From, "Caned furniture is classic in a British Colonial interior. Lightweight and airy, it seems at home in a palm house or on a veranda. But while cane was especially popular during the Victorian height of the British Empire, it is one of the most ancient techniques of furniture manufacture, used by Tibetan warriors, Peruvian princesses, and Egyptian pharaohs, for thousands of years."  (more on its history provided below)

Lately, I have been admiring the incorporation of the classic cane weave print into contemporary designs.  Its hypnotic, graphic quality works well in both large and small-scale prints.  Seemingly, a close cousin to the Greek Key pattern, (link to my prior post is here...Giddy for Greek Key), it is visually stimulating and interestingly, lends both a traditional and modern vibe (depending on its application)....

Some fun cane weave inspired design pieces are provided below.  Note, some are true cane weave patterns, while others are more of a bamboo design, but they are closely related....Enjoy!

Cane Rug Pillow Cover, Williams-Sonoma

Cane Rug Pillow Cover, Williams-Sonoma

Cane Embroidery Bedding, Williams-Sonoma

Williams Sonoma Garden Stool

Jonathan Adler Southampton Pillow
Jonathan Adler Southampton Rug

1960s Gilt Glass Old Fashion OKL

1960s Gilt Glass Tumbler OKL

Brighton Nutmeg Chair, Zinc Door

Calypso Rug, OKL

Cane Printed Throw Pillow, Overstock
Cane Printed Throw, Overstock

Cane Throw Blanket, Cococozy

Decatur Coffee Table, OKL

Ficks Reed Green Flamingo Dining Table 

Ficks Reed Schumacher Chairs OKL

Frontgate Cane Bath Mat

Frontgate Cane Towels

Ficks Reed Trellis Schumacher Chairs OKL 

French Neoclassical Armchairs Cane, OKL

Horchow Garden Stool 

House Beautiful, Green Retro Wallpaper

Oomph Southport Side Table, Zinc Door

Natural and Navy Cane Pillow, Pulp Home

Regeant Kiwi Armchair, Zinc Door

Regeant Octagonal Nutmeg Mirror, Zinc Door

Havana Pillow, Serena and Lily

Geometric Shade, Sweet Dream Shades @ Etsy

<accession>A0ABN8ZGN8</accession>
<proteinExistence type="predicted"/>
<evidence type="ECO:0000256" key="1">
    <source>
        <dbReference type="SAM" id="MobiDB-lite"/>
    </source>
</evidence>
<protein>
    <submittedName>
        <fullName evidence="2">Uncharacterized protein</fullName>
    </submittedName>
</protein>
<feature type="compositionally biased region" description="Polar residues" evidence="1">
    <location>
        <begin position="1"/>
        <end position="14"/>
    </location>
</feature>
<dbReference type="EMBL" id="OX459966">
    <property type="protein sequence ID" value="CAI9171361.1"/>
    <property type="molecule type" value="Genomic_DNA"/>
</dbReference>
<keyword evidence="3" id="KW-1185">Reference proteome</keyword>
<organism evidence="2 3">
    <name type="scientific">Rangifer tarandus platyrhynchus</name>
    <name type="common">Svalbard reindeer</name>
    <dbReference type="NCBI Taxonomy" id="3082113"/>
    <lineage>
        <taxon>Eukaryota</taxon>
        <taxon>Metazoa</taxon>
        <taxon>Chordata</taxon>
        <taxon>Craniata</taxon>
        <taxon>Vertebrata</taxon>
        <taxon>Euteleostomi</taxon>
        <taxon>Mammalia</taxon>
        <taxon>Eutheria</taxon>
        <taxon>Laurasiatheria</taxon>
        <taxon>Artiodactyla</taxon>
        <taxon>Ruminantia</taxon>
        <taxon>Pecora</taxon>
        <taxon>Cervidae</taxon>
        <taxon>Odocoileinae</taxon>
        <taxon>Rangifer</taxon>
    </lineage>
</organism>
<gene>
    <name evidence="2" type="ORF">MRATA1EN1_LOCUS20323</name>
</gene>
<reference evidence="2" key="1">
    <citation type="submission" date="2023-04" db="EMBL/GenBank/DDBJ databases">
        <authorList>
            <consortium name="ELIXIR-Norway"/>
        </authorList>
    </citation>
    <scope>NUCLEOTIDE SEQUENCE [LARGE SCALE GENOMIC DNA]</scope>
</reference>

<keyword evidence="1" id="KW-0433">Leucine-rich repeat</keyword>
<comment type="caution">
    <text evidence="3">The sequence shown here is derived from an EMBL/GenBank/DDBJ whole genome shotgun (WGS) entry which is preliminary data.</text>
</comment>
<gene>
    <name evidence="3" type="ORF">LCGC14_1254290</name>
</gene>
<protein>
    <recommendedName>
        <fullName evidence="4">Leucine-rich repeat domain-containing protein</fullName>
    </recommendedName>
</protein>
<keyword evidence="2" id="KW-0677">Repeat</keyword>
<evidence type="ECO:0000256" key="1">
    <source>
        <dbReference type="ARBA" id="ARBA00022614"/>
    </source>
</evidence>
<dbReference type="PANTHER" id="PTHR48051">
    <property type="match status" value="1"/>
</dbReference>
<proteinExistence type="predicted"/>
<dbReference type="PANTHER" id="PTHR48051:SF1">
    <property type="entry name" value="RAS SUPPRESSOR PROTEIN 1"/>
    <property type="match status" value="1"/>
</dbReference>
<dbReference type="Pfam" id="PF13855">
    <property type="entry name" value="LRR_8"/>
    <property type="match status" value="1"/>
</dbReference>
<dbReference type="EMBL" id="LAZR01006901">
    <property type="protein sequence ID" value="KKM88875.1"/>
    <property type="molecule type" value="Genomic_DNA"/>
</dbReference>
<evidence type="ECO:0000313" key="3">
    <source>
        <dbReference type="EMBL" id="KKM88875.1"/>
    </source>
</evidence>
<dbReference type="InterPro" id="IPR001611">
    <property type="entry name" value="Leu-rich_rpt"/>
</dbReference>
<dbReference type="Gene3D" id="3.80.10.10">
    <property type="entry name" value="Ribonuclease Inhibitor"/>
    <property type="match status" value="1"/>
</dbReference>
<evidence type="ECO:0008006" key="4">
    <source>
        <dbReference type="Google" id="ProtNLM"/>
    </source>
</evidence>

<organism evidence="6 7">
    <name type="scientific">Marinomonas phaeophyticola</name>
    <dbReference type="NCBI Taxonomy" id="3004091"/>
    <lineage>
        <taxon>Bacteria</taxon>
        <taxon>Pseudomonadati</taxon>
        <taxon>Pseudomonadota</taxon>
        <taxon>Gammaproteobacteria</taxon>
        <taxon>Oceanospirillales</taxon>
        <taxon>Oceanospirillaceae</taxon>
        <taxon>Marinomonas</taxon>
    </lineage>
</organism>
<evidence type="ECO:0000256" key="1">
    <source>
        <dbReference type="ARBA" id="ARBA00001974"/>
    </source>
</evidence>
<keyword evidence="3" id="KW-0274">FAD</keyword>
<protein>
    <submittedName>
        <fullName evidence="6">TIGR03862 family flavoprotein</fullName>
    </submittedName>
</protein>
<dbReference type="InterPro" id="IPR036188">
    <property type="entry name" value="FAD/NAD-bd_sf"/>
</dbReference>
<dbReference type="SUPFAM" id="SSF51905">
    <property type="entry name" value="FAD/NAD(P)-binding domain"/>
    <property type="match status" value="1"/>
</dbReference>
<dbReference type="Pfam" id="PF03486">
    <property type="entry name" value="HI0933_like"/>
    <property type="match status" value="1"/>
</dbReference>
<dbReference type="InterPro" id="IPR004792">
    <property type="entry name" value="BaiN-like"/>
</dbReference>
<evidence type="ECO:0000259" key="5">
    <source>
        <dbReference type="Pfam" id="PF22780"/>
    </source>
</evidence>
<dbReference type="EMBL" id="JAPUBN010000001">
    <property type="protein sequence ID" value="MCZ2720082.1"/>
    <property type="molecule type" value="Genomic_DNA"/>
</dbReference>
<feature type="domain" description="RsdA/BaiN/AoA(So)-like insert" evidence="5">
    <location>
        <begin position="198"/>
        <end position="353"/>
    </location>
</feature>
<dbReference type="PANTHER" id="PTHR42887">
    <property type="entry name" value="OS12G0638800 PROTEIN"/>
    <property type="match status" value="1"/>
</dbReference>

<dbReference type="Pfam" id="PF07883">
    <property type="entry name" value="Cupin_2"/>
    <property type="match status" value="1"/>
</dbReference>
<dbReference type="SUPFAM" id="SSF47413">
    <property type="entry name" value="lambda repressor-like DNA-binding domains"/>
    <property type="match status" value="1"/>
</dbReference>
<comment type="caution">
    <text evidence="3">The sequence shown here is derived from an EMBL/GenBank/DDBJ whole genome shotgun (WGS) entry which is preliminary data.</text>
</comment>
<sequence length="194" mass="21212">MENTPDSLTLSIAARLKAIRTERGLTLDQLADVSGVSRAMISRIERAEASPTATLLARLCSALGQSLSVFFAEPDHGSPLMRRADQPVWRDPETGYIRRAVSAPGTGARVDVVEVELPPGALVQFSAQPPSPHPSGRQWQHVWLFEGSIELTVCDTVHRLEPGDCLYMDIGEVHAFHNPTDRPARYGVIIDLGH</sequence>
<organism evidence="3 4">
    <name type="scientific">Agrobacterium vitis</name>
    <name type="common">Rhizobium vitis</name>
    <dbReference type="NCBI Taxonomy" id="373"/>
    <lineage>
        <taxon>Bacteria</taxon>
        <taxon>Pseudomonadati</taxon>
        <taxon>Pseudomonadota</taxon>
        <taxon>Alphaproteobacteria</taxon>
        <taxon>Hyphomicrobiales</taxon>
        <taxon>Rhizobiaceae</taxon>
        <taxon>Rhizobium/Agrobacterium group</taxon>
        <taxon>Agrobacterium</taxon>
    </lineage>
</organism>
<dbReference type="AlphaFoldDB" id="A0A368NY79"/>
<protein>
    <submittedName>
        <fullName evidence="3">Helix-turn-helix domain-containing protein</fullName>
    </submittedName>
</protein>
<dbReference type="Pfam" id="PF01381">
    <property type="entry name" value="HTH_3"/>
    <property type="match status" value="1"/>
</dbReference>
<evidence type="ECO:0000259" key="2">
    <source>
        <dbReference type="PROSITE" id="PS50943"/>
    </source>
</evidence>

Trellis Lamp Shade, SassyShades @ Etsy

Haymarket Designs

Haymarket Designs, Lucite Trays
 (more of a Greek Key print, but wanted to share!)

Haymarket Designs
(more of a bamboo print, but wanted to share!)

Haymarket Designs Beach Towel

Kate Spade Ferry Tote

(history continued from above, from

"Cane is the term for the material that comes from the outer skin of the rattan stalk. Rattan is a climbing vine-like plant in the palm family. Native to Asia and Africa, it is most commonly found in Indonesia. Rattan grows in strong, solid stalks...that can extend hundreds of feet as it climbs toward the sunlight in dense tropical forests. it is harvested without harming trees, and there are currently efforts underway to ensure the sustainability of rattan harvesting. Since cane is the skin of the rattan plant, it is durable, somewhat flexible, glossy, and non-porous.

Cane strips have been used in weaving objects since ancient times, originating as basket material and evolving into furniture.  Caned furniture first appeared in Holland, England, and France around the 1660s, thanks to bustling trade with Asia. Caning was typically used for the seats and backs of wooden chairs.  Caned chairs were not only hygienic and airy, but also lighter weight than solid wood, and less formal that the typical seats heavily upholstered with silk or tapestry.

In the 19th Century, caned furniture became associated mainly with Dutch and English colonial furniture, because these countries had colonies in places like Indonesia and India where rattan was easily accessed and where the technique may had a long history. This colonial aesthetic spread across the globe to other European colonies as well; caned furniture made sense in tropical climates because, unlike solid woods, it would not warp or crack from heat or humidity.  

Caning became the typical seat material of the cafe chair in the mid-19th century thanks to Thonet, whose No. 14 chair from 1859 revolutionized the furniture industry. The simple caned seat contributed to the chair's extraordinary lightness, which meant that it was less expensive to produce and transport.  Twentieth century designers like Adolf Loos and Le Corbusier also admired the chair for its sense of hygiene, and how it contrasted with the heavy old-fashioned upholstery that was in style at the turn of the century.  The caned Thonet chairs he placed in his radical interiors were, like the caned chairs of the 17th century, a healthful and modern alternative."